Letter from Scotland, 1938

Letter from: Lilian McDonald, 14 Victoria Place, Stirling, Scotland
To: Heinrich Pfeil, Friedenau, Maybach Pl. 15, Berlin, Germany
Date: 13/12/38

Page 1

My dear Heinrich,

I am looking forward very
eagerly to having you near us in
Glasgow living with our friend Mr. Cina.
You and your parents have been such
good friends to me
, that it will be a
real joy to have you as our guest
here. Do try and come as soon as ever
you can. Our Consul in Berlin will
surely assist you with arrangements
for your journey. You will also have
an opportunity of continuing your
engineering studies. Mr. Cina will
allow you to go to his Metal Works
in the capacity of an apprentice, and
you will then be able to train as a

Page 2

fully fledged engineer: so that, when the
time for re-emigrating comes, you
will be a qualified man. I have
asked our Home Office for permission
to have you here and am writing to
the British Consul in the Tiergartenstrasse
by the same post.

I'm sure you will like Glasgow,
and, when the fine weather comes, you
will enjoy going out to see the
lovely lochs and hills; not so imposing
as those in the Riesengebirge, only about
one third as high as our grand old
Schneekoppe; but very picturesque none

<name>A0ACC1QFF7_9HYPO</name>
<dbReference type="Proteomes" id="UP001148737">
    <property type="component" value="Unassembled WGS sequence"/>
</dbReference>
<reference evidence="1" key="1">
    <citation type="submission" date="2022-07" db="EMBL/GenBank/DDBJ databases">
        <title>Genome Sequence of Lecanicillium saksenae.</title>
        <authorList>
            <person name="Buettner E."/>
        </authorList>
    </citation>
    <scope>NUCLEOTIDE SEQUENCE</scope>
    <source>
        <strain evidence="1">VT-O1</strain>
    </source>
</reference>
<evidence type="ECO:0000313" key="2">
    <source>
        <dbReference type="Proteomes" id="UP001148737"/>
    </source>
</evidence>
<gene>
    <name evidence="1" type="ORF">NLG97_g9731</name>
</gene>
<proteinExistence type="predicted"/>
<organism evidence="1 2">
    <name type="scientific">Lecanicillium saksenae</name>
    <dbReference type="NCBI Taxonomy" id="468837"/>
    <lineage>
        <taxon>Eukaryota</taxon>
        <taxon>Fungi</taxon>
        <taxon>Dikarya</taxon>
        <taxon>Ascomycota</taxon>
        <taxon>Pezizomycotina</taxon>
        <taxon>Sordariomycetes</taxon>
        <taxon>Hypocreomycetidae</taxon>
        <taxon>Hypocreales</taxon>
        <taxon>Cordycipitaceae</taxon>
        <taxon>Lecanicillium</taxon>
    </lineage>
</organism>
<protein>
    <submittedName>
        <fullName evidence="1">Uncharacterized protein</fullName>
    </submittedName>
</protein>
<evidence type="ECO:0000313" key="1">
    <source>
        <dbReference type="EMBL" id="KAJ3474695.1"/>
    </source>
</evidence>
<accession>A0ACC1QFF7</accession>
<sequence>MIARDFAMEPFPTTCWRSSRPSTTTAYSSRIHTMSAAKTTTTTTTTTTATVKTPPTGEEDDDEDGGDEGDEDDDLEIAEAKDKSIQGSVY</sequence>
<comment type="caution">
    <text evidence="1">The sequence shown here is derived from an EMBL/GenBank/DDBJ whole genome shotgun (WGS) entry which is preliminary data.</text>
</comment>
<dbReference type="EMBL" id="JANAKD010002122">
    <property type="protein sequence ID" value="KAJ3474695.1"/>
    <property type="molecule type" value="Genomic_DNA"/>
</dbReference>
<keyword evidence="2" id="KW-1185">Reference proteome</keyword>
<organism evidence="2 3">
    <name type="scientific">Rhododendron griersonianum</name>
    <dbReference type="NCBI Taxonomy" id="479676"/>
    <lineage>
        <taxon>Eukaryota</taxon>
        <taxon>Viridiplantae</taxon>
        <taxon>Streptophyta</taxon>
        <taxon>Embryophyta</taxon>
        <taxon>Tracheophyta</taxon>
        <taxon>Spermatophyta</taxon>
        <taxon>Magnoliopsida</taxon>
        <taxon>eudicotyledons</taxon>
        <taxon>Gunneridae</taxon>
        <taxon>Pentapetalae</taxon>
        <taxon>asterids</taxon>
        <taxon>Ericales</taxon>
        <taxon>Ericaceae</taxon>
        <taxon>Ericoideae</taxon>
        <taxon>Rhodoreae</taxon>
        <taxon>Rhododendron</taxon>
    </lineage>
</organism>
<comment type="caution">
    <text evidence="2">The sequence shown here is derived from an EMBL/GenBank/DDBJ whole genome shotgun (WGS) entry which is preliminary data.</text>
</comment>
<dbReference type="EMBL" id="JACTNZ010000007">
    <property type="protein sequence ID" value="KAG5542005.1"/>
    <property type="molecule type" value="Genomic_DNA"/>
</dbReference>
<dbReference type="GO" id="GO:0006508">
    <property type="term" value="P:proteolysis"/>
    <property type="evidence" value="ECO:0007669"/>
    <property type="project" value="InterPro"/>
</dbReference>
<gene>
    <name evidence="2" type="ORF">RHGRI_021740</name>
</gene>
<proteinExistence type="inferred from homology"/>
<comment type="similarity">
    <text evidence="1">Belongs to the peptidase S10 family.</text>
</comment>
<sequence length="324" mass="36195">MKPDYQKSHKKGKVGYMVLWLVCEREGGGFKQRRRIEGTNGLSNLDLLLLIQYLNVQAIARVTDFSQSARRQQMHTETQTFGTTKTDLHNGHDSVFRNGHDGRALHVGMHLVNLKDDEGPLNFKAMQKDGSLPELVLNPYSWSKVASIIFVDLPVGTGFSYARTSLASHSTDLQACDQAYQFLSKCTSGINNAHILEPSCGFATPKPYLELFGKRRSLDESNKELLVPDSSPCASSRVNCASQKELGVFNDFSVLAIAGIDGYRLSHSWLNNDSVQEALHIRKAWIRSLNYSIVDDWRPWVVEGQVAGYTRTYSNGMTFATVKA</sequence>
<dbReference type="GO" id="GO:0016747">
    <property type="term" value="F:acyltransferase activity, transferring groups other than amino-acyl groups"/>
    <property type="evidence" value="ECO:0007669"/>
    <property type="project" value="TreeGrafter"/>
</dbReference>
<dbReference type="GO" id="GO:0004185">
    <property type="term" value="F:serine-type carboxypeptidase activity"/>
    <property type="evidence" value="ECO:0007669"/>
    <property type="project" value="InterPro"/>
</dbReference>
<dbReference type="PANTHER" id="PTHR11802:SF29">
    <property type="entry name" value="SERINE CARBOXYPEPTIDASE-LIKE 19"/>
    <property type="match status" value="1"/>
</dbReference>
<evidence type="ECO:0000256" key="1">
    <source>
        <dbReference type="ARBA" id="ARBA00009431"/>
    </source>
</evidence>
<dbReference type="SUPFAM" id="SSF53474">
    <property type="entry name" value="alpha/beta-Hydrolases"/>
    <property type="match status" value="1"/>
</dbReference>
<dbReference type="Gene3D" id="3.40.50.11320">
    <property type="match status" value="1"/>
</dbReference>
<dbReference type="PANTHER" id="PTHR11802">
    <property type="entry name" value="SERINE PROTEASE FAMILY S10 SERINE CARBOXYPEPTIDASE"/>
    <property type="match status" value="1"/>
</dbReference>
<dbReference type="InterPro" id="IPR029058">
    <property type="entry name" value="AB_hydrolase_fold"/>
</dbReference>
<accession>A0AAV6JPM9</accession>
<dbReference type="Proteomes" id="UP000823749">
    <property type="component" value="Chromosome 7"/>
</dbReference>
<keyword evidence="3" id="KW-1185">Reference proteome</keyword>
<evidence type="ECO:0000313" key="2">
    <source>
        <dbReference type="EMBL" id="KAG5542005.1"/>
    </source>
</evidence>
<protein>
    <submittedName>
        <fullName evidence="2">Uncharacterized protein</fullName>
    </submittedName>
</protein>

the less.

Goodbye just now and warmest
regards. Do come soon.

Yours ever. Lilian McDonald

End of letter. Heinrich Pfeil was issued his German passport, stamped with a red "J" for Jew and the Nazi swastika, on February 10, 1939. The visa for entry into the United Kingdom was granted February 14, 1939. Arriving in England (Harwich) March 2. The passport stamped "Leave to land at Harwich this day on condition that the holder will emigrate from the United Kingdom on completion of his training" Arrived in Glasgow, March 6,1939. On September 3, less than six month later, Britain declared war on Germany. There was no turning back.

Wednesday, May 29, 1940

First entry in Heinrich Pfeil's diary:

"This was the last day of my so-called freedom.
The Advisory Committee advises my internment. 'Sorry, don't worry' 'keep your chin up'. The night in jail. "Are you alright?" Am I? Emigrated to live freely. Here I am. Wondered whether detective still would have liked to be in my place."